80% of the population suffers low back pain at some point in their life. Athletes have a lower risk of this due to their active lifestyles, but still, 5-10% of athletes suffer from an injury of the lumbar spine (low back). Due to the strenuous nature of the sport, basketball is one of the activities that puts athletes more at risk for low back injuries. The lumbar spine is the center of movement & mobility for all & is pivotal in achieving peak performance as a basketball player. Here, we’ll discuss what to look for, how to prevent, how to treat, & when to seek medical attention to address back pain.
Understanding the Causes of Back Pain in Basketball
Firstly, forwards & centers are the most likely to experience low back pain in basketball. The reason for this? They’re tall & they are under the basket the most getting hit while going up for a rebound or layup. This repetitive force puts constant strain on the low back.
Secondly, leg weakness can cause low back pain. If the gluteus maximus or medius, quadriceps, iliopsoas, or hamstrings are weak, low back pain can occur. These muscles support the low back when you’re running, maintaining a defensive stance for a full 30 seconds, cutting, & jumping to get up for a board. If these muscles are weak or lack endurance, they will put stress on the low back.
Thirdly, core weakness causes low back pain. As you play basketball, you’re getting hit, falling, cutting, twisting while sprinting, & shooting floaters, jump shots, & layups in contorted positions while getting fouled. The rectus abdominis, obliques, & back extensors are the muscles that control all these motions. If they are weak or lack endurance, they put stress on the low back causing pain & injury.
Lastly, tightness & lack of flexibility of the hamstrings & back extensors can also cause low back pain. Tension in these muscles causes excess pulling on the lumbar spine which can cause pain.
All of these initial causes of low back pain can cause acute conditions like spondylolysis (read more about that here), compression fracture of a lumbar vertebrae, & disc herniations. This can lead to long term recovery & months off the court.
Identifying the Warning Signs
Lucky for you, there are early signs & symptoms to look out for when you’re starting to experience low back pain that can help you prevent worsening pain & unnecessary time off the court.
- Discomfort with End Range Back Motion: If you try to bend backwards, forwards, or rotate side to side & notice discomfort, stiffness, or mild pain, that can be an early sign that you’re starting to experience problems with your back.
- Difficulty Sitting: If you get achy or tight from sitting for more than 30 minutes, this can be a sign your back is suffering.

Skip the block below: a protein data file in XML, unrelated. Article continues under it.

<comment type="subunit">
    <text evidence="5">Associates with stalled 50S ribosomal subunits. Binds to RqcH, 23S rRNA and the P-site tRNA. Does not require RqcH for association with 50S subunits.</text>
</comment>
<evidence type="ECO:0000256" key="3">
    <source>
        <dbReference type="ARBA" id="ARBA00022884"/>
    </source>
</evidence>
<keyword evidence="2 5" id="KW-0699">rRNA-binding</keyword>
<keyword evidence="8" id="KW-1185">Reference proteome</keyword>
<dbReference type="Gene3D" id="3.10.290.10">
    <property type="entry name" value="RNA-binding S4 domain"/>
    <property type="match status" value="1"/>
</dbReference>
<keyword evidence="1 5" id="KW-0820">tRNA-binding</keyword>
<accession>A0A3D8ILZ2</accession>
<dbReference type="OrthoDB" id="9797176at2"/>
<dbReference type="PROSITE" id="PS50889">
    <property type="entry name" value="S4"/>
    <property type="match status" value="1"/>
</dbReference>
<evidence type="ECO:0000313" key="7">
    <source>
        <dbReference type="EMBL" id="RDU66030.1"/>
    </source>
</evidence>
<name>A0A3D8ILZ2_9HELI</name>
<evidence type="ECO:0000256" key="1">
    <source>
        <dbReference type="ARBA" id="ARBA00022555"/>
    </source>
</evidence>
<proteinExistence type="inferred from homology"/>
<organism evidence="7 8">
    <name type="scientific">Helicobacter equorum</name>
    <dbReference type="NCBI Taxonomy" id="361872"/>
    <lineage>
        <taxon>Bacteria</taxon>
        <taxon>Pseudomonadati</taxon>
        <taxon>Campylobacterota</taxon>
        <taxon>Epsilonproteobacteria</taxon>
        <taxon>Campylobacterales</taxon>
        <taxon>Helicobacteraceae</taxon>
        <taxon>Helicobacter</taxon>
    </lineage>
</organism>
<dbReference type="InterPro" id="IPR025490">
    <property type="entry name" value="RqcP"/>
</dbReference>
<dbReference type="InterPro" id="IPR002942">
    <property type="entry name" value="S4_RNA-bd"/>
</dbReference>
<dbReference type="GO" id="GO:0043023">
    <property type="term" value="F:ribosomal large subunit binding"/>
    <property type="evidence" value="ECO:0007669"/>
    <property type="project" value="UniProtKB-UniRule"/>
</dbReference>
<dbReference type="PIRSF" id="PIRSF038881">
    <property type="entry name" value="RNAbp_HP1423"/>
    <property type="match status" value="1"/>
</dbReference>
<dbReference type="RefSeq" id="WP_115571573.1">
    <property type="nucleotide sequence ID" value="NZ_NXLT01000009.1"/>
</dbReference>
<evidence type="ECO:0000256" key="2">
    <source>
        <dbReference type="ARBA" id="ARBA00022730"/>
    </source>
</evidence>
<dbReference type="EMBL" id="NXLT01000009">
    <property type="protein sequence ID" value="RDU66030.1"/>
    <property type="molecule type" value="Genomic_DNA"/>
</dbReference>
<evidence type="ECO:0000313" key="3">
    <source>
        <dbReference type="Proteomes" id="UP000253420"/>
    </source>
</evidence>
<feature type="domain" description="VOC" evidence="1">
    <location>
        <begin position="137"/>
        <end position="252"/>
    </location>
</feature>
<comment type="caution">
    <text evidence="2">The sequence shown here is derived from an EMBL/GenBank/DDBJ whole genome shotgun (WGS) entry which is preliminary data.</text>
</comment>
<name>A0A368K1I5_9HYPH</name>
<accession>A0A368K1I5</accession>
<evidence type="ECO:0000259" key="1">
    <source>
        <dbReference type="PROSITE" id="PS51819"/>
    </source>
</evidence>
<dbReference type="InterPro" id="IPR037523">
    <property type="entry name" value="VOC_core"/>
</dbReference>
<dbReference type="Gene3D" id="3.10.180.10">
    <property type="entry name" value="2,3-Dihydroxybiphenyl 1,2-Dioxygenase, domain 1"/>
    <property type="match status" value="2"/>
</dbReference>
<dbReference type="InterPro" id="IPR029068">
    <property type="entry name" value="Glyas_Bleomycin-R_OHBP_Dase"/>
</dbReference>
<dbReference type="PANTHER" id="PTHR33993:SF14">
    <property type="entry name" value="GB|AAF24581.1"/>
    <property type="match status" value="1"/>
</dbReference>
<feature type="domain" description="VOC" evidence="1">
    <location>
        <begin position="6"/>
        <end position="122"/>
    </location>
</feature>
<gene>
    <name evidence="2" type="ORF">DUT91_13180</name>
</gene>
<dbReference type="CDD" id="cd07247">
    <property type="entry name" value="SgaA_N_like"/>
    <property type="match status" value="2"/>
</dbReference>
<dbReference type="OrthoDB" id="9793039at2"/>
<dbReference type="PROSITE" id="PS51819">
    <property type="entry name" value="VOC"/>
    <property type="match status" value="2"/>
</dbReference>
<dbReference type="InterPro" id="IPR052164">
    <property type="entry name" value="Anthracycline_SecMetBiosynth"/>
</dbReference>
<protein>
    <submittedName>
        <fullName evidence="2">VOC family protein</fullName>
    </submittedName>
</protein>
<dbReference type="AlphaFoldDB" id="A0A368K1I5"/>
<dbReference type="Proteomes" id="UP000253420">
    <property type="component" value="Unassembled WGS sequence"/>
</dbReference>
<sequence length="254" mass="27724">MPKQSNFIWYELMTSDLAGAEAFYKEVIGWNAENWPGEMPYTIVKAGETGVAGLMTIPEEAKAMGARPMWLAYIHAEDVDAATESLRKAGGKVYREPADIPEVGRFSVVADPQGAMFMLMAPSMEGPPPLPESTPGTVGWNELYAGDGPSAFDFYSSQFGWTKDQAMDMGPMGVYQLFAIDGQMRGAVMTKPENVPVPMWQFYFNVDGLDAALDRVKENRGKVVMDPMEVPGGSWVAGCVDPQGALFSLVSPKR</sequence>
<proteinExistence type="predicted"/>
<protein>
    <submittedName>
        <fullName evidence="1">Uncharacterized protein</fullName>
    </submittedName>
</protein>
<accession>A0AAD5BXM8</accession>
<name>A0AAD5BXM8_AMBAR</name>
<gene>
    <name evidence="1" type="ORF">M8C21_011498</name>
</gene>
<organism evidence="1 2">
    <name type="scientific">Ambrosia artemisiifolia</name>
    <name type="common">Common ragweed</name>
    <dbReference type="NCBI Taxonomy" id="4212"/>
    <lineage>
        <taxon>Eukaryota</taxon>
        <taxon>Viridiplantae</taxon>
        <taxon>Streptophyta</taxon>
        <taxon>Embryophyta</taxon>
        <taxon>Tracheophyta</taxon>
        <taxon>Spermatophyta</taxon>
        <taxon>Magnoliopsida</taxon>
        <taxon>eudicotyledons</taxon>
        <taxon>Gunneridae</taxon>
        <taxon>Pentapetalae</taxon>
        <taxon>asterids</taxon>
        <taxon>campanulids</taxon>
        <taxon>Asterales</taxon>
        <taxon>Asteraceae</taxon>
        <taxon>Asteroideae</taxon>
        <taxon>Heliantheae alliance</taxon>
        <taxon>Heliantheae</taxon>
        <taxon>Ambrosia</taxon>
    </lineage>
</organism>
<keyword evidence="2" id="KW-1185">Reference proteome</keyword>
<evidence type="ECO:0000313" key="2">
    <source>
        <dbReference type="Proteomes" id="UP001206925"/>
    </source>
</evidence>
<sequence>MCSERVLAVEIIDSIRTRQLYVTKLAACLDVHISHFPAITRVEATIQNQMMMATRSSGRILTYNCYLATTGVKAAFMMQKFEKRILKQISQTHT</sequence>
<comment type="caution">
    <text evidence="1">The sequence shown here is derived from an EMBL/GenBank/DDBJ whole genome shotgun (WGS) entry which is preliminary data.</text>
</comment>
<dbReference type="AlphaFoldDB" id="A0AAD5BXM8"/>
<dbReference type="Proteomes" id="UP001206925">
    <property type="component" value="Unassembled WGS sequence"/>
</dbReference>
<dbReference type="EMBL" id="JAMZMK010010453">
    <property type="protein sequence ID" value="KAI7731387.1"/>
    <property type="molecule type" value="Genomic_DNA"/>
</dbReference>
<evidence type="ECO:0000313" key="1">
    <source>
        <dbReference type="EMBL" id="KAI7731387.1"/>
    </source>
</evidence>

- 1 Month of Pain: If you’ve been having pain on/off for 1 month or longer, in our experience that pain will not go away on its own & it’s time to start addressing the issue.
Despite the commonality of low back pain, there are ways to prevent it from coming on in the first place. These include:
- Stretch Daily: Stretch your hamstrings, hip flexors, quads, calves, & low back daily. You can find some basic stretches here. These are excellent to do as cool downs after playing basketball or just before bed.
- Sit with Support: Sitting with a rolled up towel or small pillow to support your low back during the day can prevent a lot of pain & stiffness.
- Tummy Time: Laying on your stomach for part of the day while you’re watching TV, scrolling through your phone, doing work, or hanging with family & friends can prevent back pain. We spend our lives doing things bent forward or bending over. Spending even 5 minutes on your stomach during the day can reduce back pain.
- Core Strengthening: Having a regular core strengthening routine at least 10 minutes, 3 days/week can reduce your risk of low back pain & prevent injury.
Recovery & Rehab for Low Back Pain
Unfortunately, you can’t prevent all low back pain. When this happens, starting with informed home care can help with quick recovery.
- Don’t Push Through Pain: “No pain, no gain” is not a slogan to live by. If you’re experiencing pain >3/10 (more than mild pain) with basketball or other activities, don’t push through that! You are likely making your problem worse which can cause a more complicated full recovery.
- Gentle Stretching: Trying to do some rotation, back bending, & forward bending in a gentle range of motion will prevent motion loss & enhance recovery.
- Ice or Heat: Depending on which feels most comfortable to you, using ice or heat to relax your back & decrease pain to help you rehab faster.
- Continue to Move: Just because you have pain, doesn’t mean you should stop exercising all together. Back down your exercise to things that cause no more than mild or no pain. Movement will help you rehab back to basketball faster.
If you’re having low back pain, doubling down on your wellness can improve your pain faster. Making sure you get 7-8 hours of sleep, drinking an extra 3-4 cups of water per day, eating extra protein & vegetables to optimize your internal chemistry for healing.
So, big take aways:
- Don’t push through pain you’ve been dealing with for longer than a month. Get some help! You’ll recover faster & you’ll lose less time on the court.
- Stretch daily! Many of us don’t stretch after working out or even for 5-10 minutes daily. Doing this can prevent MANY basketball related injuries.
- Get help! You deserve to play basketball pain free & at your best. Seeing one of the physical therapists at Inside Track Physical Therapy & Wellness will help you stay on the court & stay strong! Click here, on our website, at the top of the page to request a call from a PT to get you back to peak performance again!